Although available for on-premise installation, the software’s ability to be deployed via the cloud allows the startup tremendous room to scale & cement itself as a leader in behavioral recognition technology.
The startup was founded in 2014 by a small group of serial entrepreneurs, who’d recognised a growing demand for more-intelligent video analytics solutions. After thoroughly researching the industry, they realised the potential of smart video understanding technology and vowed to develop fully-autonomous AI technologies based around human-like video understanding.
In November 2019, the startup announced a $10M round of Series A funding by Canadian Venture Capital firm Awz Ventures. The startup has wasted no time in putting the funding to use, with ambition plans to enhance their current product range, develop new solutions and establish a global presence.
Recently the startup has enabled organisations get back to work safely during the COVID-19 pandemic, using its solution to recognise violations of social distancing within businesses.
As we’ve already established:
Behavioral-orientated video analytics solutions are exploding in the public safety & efficiency sectors.
However, Hungarian startup Ultinous realized that the same technology could also significantly improve the profitability of businesses.
The startup’s video recognition software uses cutting-edge AI technology to develop behavioral-orientated video analytics solutions, with the intention of optimizing businesses for profitability.
It achieves this by learning shopper patterns and shortening queues through its queue prediction tool, which helps to reduce the number of excessively-long queues and increase conversion rates.
Retailers can also count both passer-by traffic and footfall, identifying both returning customers and known offenders. The solution also tracks ROI, promotional area statistics and dwell times, presenting the data in an easily-accessible manner through a web-based customer portal.
Since being founded in 2014, the company has grown to become active in Europe, the US and the Middle East. They’ve established a strong team of in-house engineers, as well as a dedicated research group for deep learning.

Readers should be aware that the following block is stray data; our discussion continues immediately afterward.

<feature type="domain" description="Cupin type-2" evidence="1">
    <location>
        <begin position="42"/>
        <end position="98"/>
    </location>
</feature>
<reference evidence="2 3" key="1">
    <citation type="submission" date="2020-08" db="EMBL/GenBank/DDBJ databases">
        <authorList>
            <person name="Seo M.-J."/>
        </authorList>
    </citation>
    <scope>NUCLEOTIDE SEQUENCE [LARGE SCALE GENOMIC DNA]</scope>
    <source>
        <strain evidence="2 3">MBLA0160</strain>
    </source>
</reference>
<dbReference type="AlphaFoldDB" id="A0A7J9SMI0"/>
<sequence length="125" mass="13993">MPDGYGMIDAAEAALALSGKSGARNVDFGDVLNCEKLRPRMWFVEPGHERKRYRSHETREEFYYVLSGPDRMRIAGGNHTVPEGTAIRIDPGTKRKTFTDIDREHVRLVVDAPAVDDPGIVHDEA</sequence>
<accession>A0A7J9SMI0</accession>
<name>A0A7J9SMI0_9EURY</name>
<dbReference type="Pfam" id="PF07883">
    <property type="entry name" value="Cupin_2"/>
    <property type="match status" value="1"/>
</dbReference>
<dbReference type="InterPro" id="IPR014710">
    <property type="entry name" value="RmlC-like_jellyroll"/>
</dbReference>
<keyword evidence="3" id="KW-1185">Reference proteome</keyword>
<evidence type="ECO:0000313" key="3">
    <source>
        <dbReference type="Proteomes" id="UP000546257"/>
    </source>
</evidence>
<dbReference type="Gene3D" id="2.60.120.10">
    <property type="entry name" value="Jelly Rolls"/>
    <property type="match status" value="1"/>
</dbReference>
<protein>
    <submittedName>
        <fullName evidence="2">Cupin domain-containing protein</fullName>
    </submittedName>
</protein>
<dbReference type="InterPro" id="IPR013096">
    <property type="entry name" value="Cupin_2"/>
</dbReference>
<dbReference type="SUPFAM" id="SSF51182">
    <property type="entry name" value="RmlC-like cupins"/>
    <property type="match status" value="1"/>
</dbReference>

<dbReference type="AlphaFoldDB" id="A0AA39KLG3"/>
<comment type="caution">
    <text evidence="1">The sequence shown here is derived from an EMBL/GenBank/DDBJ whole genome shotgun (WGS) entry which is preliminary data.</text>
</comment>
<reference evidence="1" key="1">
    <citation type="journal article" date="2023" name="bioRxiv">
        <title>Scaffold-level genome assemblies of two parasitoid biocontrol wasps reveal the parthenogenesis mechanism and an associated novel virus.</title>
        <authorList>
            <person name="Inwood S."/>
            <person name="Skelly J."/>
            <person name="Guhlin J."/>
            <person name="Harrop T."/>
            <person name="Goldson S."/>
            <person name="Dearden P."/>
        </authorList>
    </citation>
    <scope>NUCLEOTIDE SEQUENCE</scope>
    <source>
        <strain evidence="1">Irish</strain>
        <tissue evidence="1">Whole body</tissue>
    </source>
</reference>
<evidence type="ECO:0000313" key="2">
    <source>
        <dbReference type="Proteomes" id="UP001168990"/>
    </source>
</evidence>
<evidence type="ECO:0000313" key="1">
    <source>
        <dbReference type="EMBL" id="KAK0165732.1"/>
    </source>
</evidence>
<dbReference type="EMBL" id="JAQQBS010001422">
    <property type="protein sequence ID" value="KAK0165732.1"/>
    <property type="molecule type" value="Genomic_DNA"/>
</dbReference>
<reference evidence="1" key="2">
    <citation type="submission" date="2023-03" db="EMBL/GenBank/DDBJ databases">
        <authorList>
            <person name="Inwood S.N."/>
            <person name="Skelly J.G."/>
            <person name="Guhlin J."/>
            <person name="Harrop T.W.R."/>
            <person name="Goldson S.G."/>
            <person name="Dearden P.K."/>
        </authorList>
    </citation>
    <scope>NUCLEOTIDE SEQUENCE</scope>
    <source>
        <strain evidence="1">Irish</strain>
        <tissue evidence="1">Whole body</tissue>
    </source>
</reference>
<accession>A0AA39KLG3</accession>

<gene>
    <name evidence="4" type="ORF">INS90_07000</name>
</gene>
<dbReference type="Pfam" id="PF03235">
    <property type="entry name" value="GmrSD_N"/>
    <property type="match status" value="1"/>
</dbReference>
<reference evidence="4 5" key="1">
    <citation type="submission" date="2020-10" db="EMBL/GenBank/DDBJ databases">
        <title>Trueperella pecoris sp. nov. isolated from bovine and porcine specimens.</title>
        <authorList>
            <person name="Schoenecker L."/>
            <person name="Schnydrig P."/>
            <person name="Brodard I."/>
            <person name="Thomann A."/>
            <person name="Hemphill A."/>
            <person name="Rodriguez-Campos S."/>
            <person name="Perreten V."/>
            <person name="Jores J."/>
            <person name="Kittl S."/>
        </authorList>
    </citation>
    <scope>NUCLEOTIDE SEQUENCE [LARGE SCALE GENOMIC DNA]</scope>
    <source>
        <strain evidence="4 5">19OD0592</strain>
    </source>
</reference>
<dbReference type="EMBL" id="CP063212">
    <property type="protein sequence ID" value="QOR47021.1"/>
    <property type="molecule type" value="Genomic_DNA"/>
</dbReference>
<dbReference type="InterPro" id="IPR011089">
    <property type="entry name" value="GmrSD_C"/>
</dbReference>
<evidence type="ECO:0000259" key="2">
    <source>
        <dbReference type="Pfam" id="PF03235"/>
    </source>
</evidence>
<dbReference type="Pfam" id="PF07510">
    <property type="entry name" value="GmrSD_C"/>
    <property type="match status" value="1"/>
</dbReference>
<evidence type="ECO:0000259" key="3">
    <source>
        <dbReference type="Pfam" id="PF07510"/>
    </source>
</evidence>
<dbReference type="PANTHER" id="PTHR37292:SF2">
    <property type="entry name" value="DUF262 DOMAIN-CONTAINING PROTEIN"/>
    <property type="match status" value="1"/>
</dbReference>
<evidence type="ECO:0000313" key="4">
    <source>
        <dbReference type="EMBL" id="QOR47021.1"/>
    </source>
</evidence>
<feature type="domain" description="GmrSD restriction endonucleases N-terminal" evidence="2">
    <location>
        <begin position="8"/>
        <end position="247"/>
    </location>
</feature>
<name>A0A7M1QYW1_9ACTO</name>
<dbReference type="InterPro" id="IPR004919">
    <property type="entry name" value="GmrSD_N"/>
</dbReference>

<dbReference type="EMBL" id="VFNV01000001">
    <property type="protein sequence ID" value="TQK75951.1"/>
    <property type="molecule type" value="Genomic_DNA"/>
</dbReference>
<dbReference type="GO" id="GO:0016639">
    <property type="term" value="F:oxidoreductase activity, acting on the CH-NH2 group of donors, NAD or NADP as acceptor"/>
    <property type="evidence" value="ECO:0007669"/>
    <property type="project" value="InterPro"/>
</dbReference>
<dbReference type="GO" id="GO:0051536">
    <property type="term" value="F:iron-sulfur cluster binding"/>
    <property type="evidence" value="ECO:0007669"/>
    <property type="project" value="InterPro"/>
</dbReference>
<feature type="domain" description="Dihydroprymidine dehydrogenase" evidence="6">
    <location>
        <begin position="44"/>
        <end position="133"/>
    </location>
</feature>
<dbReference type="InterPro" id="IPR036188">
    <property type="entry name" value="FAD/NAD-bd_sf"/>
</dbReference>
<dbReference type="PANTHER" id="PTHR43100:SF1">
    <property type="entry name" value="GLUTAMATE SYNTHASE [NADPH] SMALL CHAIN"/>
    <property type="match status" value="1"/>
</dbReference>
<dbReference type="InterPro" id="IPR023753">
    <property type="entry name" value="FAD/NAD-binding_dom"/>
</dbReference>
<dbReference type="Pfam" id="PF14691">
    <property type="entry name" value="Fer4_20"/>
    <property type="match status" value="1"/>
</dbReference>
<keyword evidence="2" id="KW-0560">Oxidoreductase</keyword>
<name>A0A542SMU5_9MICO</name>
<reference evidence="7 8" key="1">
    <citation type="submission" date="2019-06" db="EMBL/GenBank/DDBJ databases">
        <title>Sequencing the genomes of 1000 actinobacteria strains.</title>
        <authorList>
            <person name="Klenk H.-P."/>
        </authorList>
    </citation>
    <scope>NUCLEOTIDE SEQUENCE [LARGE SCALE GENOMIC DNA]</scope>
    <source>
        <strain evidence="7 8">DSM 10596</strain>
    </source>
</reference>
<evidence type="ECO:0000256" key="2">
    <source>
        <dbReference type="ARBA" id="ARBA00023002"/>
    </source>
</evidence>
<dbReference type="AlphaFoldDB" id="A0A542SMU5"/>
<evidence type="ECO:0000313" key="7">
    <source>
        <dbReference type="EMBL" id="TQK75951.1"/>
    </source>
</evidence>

Over its six year history, the startup has expanded from the retail market to sports stadiums, airports, concerts and governmental facilities. Although known for increasing profitability, the startup has branched into flow management and people movement in order to broaden its market share.
Following the outbreak of the COVID-19 pandemic, the startup has also worked in conjunction with security tech firm Bi3 to monitor and enforce social distancing measures in the retail sector.
When it comes to AI startups, it’s easy to conjure up the image of a tunnel-visioned entrepreneur, dead set on making their idea work by any means necessary.
However, some of the most successful and innovative projects are born out of trial and error.
Gameface is a video-analytics AI program that analyses sports games such as cricket and soccer, providing rich in-game analysis to help coaches plan and adjust game tactics.
The technology collates data on objects, movement and specific people to allow coaches to best-adapt their teams’ strategy. This is not only far more accurate than manual tracking, but also far more time efficient.
However, the story of how it came to be is an interesting one….
The startup was originally founded under the name Flixsense in 2015, with the aim of providing context around celebrities in movies and TV shows.
Flixsenses’ two founders spend countless hours building a face-recognition platform. When watching a TV show or movie from a smartphone, users could tap on an actors’ face to pull up data about them, including their biography, filmography and interesting facts.
However, the platform never made it past a few hundred users.
The team decided to try and re-market the product to the sporting world, but quickly made a stark realization:
The biggest problem faced by sports teams was the need to manually tag events, which was time-inefficient and drew away from being able to actually analyse the game.
Wanting to fill the gap, the startup re-branded as Gameface and re-worked the product collate and present analytical data on sports games.
Since then, the startup has continued to go from strength to strength. In September 2020, they announced a round of Venture Capital funding from St. Louis-based firm Stadia Ventures, who are also coaching the startup through a 14-week business development accelerator program.